Cosmetic Product Safety Reports in the European Union

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Cosmetic Product Safety Reports in the European Union
All cosmetic products must be subject to a safety assessment before being sold in EU markets. A key document that is produced during this stage is the Cosmetic Product Safety Report (CPSR) which is required to ultimately place the product in the market.

In this guide, we address common questions concerning the CPSR, unveil the individuals and businesses that are necessarily involved with its production, and provide a list of companies that provide related services.


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What is a cosmetic product safety report?

The CPSR documents the safety assessment that has been conducted on the cosmetic product and is used to demonstrate that the product complies with the safety requirements of the Cosmetic Products Regulation. A responsible person and a safety assessor are responsible for the ultimate creation of the report.

The contents of the CPSR are comprised of two parts:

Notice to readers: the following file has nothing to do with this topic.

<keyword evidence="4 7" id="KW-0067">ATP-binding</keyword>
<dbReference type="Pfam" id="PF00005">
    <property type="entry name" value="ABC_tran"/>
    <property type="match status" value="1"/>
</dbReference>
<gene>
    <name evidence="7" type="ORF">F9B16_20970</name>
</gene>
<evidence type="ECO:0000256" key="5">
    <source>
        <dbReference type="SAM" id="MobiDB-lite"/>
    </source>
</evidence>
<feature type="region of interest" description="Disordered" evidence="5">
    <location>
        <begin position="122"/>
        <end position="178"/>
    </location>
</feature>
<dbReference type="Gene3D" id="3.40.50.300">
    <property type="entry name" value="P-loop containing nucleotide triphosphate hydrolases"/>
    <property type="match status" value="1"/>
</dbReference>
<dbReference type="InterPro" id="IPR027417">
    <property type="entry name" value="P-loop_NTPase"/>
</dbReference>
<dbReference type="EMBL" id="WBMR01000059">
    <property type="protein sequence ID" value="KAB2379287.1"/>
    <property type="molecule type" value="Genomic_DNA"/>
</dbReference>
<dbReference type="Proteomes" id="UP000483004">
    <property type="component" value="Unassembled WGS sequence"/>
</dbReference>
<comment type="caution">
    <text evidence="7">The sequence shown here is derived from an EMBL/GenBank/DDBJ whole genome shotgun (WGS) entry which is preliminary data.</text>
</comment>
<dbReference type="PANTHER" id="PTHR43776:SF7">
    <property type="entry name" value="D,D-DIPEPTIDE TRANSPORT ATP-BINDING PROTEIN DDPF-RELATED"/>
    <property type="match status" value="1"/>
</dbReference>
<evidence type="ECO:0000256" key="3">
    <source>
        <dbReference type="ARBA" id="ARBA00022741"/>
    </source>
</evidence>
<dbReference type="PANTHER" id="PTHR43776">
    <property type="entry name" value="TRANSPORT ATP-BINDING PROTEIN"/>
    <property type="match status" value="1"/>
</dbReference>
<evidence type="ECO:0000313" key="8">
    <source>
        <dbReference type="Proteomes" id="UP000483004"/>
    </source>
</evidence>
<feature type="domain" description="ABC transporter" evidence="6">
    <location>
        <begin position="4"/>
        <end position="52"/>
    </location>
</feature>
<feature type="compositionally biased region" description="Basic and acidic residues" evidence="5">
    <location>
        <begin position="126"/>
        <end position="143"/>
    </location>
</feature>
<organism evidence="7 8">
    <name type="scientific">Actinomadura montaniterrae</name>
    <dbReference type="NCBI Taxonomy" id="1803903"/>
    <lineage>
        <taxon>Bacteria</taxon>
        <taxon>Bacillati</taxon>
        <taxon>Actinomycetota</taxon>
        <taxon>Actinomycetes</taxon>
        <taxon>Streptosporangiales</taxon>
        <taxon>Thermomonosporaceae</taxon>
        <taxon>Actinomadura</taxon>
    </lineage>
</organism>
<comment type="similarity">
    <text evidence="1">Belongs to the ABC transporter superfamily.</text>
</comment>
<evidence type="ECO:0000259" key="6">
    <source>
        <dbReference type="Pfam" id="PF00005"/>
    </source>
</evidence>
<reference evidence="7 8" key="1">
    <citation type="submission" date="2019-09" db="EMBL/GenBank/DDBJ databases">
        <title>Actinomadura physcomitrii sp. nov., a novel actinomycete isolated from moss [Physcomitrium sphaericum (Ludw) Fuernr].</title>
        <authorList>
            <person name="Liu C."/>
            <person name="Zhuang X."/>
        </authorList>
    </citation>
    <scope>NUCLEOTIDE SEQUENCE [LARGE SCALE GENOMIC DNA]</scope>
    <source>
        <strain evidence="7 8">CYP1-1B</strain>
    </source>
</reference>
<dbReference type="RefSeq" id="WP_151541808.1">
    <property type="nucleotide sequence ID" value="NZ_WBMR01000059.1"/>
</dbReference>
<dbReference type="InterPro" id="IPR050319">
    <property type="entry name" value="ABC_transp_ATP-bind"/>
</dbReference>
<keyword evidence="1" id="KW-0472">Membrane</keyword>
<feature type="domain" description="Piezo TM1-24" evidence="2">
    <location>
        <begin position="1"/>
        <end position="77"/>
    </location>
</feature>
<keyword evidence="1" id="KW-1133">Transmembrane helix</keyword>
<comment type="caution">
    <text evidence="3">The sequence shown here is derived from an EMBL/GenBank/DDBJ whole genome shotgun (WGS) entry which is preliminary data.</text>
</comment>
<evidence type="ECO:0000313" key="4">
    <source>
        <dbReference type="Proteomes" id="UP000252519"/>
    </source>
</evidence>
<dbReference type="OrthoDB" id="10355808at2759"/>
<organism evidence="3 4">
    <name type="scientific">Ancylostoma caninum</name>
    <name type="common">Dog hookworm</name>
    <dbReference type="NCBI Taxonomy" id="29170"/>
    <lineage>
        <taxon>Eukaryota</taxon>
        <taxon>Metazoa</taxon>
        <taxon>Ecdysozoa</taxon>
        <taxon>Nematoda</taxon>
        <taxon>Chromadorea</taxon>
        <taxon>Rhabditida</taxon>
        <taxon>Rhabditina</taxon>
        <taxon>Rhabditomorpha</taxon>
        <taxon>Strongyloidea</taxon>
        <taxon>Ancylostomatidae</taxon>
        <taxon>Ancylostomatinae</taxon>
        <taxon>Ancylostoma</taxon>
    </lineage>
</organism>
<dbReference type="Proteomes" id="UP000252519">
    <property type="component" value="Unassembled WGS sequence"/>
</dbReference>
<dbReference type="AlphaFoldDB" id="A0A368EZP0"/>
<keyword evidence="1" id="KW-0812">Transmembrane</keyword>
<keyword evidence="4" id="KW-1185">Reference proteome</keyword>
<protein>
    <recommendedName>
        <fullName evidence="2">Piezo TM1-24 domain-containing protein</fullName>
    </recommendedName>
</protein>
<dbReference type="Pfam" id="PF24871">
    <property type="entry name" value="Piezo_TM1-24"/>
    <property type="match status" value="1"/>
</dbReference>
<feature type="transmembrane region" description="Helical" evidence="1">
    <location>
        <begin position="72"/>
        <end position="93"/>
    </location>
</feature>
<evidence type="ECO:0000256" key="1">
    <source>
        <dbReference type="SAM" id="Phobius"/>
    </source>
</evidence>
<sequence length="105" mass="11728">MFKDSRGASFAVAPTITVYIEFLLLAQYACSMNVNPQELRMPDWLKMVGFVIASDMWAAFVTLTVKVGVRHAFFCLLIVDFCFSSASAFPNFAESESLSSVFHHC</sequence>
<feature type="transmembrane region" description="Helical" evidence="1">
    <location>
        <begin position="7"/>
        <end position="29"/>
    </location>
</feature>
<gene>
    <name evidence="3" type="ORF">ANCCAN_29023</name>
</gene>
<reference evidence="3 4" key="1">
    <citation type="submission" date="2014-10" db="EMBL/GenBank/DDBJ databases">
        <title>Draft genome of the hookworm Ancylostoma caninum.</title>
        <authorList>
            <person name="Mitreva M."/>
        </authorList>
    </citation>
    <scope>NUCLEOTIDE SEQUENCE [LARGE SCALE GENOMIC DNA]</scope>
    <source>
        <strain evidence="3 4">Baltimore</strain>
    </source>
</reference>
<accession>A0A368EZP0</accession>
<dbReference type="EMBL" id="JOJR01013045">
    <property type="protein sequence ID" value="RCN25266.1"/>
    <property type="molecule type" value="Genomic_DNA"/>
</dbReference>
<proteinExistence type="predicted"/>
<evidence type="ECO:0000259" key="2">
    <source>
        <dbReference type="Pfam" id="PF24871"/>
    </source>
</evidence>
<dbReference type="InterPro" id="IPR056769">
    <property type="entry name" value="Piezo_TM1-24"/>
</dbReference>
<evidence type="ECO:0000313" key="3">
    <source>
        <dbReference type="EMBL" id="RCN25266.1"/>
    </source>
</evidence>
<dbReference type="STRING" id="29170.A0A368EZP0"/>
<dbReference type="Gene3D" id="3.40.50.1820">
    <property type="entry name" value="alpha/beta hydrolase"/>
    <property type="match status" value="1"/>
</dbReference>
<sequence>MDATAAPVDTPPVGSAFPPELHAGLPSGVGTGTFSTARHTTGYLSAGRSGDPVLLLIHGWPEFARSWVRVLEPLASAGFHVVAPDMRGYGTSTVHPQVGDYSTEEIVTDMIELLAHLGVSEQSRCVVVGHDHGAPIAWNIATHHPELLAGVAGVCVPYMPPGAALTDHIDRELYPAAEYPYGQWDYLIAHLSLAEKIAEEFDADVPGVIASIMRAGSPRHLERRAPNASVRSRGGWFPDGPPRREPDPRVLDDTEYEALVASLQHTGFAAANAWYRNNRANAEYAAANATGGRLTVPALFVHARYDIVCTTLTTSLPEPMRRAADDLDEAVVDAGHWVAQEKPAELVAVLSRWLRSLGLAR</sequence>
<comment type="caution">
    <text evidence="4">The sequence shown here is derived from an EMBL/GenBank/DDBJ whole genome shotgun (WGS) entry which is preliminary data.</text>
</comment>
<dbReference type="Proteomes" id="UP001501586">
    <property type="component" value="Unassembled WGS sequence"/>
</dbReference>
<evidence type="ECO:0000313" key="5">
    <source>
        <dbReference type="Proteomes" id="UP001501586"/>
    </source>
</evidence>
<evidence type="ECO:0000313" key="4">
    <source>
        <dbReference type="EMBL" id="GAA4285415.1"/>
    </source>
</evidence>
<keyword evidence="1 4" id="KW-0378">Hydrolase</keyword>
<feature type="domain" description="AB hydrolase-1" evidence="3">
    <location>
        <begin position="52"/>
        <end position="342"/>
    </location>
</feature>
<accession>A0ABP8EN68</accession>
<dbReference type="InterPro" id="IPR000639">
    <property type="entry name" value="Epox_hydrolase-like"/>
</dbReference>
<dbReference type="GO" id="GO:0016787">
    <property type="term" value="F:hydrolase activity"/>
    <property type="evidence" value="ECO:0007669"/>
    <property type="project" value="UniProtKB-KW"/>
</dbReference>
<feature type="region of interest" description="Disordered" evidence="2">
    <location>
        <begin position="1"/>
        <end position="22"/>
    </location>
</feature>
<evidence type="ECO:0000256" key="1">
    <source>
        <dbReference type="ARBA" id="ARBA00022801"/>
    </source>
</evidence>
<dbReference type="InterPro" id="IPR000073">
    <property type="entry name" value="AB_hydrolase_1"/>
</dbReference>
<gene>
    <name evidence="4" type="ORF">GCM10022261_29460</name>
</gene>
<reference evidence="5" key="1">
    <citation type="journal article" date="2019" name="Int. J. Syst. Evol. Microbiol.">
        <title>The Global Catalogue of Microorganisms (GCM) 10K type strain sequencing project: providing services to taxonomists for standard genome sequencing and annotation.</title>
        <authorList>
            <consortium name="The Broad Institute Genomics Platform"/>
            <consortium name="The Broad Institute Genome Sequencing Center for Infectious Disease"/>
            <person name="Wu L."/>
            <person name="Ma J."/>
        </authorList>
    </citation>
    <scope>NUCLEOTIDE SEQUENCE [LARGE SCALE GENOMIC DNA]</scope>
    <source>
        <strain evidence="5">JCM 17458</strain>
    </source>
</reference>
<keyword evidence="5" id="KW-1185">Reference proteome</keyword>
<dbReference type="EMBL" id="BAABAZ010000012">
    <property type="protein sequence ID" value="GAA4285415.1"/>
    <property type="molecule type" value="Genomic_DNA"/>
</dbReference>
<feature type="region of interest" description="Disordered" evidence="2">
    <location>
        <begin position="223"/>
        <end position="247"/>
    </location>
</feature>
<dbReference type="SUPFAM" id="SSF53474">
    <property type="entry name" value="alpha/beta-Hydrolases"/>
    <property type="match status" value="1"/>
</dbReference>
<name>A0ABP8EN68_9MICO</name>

a. Cosmetic product safety information (Part A) – Created by a responsible person

b. Cosmetic product safety assessment (Part B) – Created by a safety Assessor

Both Part A and B are contained in the Annex I of the regulation.

Once created, the responsible person must ensure that the CPSR forms part of the product information file.

Below we provide more information about the safety assessment that needs to be conducted for the cosmetic product. Subsequently, we expand on both roles of the safety assessor, responsible person, and other parties that may be involved in the process of creating the CPSR.

Safety assessment

Here we explain the importance of the safety assessment of the cosmetic product and the role that the safety assessor plays in this assessment, including their role in the creation of the CPSR.

What is a safety assessment?

The safety assessment refers to the process in which the safety aspects of the cosmetic product are examined and assessed. The safety assessment is recorded in the CPSR.

What is the purpose of a cosmetics safety assessment?

The purpose of the safety assessment is to ensure that the cosmetic product is safe for the public. Aside from the cosmetic product itself, its packaging container and the labelling information that accompanies it are taken into account in the safety assessment.

Is the safety assessment mandatory?